Raja Randhir Singh, the Secretary General of the Olympic Council of Asia and till recently India's sole representative at the International Olympic Committee, has said cricket is giving up on the chance for "global expansion" by staying out of the Olympics.

Responding to a report on ESPNcricnfo that cricket at the Olympics is likely to remain a distant dream, Singh said, "If cricket was on the Olympic programme it would give a great boost, it would not be restricted to the few countries where it's played and it would come on a global stage where all the greats of the world of sport are playing."

The opposition to a push for cricket to return to the Olympic fold for the first time since 1900 is being led by the BCCI and the ECB. Singh says he has been "very disappointed" with the BCCI's attitude on the issue for the last few years. India refused to send either their men's or women's teams to the last Asian Games in Guangzhou in 2010 and Singh hopes they will change their stance for the upcoming Asian Games in the Korean city of Incheon in September.

"They should send a team and I hope they do so. Even China is putting up teams and other countries in Asia are following suit. Why not cricket, the sport needs to be expanded."

One of the BCCI's objections to joining the Olympics is their concern over giving up its 'member autonomy'. Over the last few years, the BCCI has steadfastly kept its distance from the Indian Olympic Association as well as the sports ministry. There is a view in the BCCI that if the national team participates in multi-discipline games their position may come under scrutiny. Singh recalls how despite "trying very hard", the BCCI refused to accept cricket as part of the last Commonwealth games in Delhi.

Several high-profile cricketers have been strong supporters of the idea. At his MCC Spirit of Cricket lecture in 2009, Adam Gilchrist made an impassioned plea saying, "The bid for cricket's inclusion and subsequent Olympic participation should sit at the heart of the ICC's global game development strategy." He added, "If cricket became an Olympic sport, many countries would be playing cricket seriously for the first time in their history. By seriously, I mean that they would have to start developing a truly integrated cricket program as part of their participation in the Olympics."

Steve Waugh, who mentored the Australian Olympic team in 2008 at Beijing, was another vehement supporter of the idea. "If you want to globalise the game then you have to look at including countries like China and the United States, and getting cricket into the Olympics will fast-track that move," Waugh said. Kumar Sangakkara, Sourav Ganguly and Stephen Fleming were among other prominent voices that spoke out in favour of the move at the time.

As reported by ESPNcricinfo, the ongoing discussions are based on a report presented at last year's annual conference in London "on the benefits and drawbacks of cricket's potential involvement in the Olympics". Besides the BCCI, the ECB is the other full member opposed to a push for a place at the Olympics. The ECB estimates it will need to be compensated to the tune US$160 million as its early season will be disrupted by an Olympics. Singh rejects that claim saying, "It's a question of 15 days, how does it make a difference?. Every international sport fixes their calendar around the Olympics and they aren't something that's shifted around. I think cricket can work its calendar around that."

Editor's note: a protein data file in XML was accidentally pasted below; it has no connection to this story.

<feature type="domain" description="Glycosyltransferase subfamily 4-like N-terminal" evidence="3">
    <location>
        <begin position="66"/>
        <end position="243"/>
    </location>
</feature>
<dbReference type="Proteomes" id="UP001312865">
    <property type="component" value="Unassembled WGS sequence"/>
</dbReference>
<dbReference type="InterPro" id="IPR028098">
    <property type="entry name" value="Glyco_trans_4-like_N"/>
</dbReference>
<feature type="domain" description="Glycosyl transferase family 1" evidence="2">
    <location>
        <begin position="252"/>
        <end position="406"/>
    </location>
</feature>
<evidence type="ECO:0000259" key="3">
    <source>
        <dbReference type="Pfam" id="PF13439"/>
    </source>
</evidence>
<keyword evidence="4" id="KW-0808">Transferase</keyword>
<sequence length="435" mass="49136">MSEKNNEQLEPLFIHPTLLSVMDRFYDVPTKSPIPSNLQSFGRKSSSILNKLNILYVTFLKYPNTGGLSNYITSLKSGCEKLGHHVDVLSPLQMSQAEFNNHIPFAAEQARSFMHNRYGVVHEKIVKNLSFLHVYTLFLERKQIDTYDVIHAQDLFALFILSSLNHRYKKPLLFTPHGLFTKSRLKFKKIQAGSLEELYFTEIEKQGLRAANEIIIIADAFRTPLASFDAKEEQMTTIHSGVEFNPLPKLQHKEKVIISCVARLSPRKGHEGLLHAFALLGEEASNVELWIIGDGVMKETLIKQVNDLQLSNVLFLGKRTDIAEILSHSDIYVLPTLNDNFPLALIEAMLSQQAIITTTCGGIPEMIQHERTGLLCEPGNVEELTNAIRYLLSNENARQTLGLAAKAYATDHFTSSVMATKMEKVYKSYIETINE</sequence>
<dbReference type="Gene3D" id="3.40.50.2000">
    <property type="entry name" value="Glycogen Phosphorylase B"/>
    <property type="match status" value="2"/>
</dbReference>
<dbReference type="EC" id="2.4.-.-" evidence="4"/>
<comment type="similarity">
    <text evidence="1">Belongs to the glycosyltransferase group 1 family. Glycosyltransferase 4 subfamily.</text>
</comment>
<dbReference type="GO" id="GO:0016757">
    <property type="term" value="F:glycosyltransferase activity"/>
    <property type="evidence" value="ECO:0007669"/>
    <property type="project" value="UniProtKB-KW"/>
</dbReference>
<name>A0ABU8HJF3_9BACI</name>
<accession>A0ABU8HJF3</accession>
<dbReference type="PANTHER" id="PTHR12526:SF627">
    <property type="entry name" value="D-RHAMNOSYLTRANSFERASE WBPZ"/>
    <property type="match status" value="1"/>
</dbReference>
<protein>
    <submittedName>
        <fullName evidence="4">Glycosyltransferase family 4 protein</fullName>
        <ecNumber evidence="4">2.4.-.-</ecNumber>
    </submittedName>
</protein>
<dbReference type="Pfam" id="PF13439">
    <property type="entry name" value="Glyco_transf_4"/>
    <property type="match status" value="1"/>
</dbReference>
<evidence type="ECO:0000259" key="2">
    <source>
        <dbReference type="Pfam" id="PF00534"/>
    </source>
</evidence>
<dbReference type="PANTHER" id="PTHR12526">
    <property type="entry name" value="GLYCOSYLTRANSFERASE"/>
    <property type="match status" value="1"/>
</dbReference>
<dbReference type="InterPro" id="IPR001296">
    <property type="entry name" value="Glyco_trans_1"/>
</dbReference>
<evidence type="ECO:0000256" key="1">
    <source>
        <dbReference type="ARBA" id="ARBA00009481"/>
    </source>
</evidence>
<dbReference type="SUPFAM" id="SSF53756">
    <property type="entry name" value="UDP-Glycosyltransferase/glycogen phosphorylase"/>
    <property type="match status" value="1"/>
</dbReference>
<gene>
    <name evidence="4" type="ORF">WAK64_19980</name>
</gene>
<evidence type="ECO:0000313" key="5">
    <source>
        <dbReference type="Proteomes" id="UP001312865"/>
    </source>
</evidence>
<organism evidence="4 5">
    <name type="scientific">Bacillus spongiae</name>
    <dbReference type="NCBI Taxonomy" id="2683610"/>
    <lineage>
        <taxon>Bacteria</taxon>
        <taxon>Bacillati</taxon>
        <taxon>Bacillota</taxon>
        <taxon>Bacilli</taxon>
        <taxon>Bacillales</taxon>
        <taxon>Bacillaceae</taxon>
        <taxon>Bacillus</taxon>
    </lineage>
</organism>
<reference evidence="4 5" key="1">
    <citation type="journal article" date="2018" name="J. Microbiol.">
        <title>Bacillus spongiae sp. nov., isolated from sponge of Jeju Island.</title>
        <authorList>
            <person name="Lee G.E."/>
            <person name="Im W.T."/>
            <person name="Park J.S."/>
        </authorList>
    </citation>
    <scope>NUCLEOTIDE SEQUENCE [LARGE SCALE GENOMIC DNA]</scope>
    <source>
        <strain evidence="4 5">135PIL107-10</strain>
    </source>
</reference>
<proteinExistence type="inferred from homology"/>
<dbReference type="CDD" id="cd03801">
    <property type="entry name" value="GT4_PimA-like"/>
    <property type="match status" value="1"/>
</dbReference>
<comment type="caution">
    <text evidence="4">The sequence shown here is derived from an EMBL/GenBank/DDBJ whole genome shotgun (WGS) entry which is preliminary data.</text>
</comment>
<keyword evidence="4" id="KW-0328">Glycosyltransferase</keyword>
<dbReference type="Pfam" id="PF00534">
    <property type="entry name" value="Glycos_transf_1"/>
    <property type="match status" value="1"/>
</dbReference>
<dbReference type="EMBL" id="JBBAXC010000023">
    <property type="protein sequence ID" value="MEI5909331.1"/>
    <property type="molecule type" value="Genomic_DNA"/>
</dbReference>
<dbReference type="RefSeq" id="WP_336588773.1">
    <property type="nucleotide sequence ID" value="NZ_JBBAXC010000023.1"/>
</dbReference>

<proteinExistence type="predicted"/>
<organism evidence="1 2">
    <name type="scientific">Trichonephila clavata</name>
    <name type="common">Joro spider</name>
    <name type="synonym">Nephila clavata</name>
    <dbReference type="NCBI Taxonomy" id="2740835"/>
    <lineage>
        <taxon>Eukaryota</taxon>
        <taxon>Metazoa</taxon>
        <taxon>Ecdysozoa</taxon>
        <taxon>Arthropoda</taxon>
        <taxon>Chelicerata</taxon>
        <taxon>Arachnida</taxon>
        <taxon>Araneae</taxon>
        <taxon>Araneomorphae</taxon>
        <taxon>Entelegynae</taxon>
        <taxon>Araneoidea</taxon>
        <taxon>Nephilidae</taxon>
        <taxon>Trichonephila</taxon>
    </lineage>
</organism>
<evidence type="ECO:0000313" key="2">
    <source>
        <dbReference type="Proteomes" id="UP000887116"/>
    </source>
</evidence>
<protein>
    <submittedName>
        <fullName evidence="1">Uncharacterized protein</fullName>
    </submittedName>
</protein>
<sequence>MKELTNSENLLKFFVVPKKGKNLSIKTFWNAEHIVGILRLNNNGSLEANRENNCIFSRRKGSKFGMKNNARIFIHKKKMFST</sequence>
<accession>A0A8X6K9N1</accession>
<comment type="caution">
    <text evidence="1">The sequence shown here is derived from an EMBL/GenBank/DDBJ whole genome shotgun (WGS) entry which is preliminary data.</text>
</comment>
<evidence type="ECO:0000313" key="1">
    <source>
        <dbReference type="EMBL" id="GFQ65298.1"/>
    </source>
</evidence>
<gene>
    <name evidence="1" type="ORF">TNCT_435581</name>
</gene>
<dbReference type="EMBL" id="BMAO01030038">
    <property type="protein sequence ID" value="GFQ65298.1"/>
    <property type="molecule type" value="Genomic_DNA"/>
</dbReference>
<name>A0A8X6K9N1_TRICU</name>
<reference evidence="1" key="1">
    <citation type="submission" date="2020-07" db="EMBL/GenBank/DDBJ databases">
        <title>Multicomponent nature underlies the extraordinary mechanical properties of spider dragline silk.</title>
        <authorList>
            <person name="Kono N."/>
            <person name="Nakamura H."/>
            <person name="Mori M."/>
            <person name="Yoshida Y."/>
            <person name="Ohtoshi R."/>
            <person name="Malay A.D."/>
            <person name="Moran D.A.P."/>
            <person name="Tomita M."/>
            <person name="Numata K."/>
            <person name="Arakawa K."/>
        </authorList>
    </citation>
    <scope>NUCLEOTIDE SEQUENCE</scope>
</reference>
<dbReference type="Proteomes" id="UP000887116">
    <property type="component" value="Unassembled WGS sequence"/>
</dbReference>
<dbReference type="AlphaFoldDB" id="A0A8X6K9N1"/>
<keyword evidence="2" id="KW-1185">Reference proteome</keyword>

Cricket's relationship with multi-discipline events has never really flowered. The 1998 Commonwealth Games in Kuala Lumpur featured 16 teams in a 50-over competition with South Africa winning gold. While it was argued in some quarters that the experiment did not succeed, some of the participants were more upbeat. Steve Waugh, who led Australia at the event, described it as the "time of his life" and said "winning the silver medal was one of the highlights of my career." Singh, who was at Kuala Lumpur at the time, remembers the event being "well received" though many countries, including India did not send their best teams.

Since the advent and success of T20, many see the format as a natural fit at multi-discipline games that lasts for just two weeks. There have also been suggestions to consider a structure similar to the one followed by football at the Olympics - only three players over the age of 23 are allowed to be part of the national squad. For the moment though, the ICC, or at least persuasive voices within it, appear to be indifferent to any such proposal. As Singh points out, "It depends on the interest of the national federation or the international federation concerned if they want to be part of the Olympic programme."

Gaurav Kalra is a senior editor at ESPNcricinfo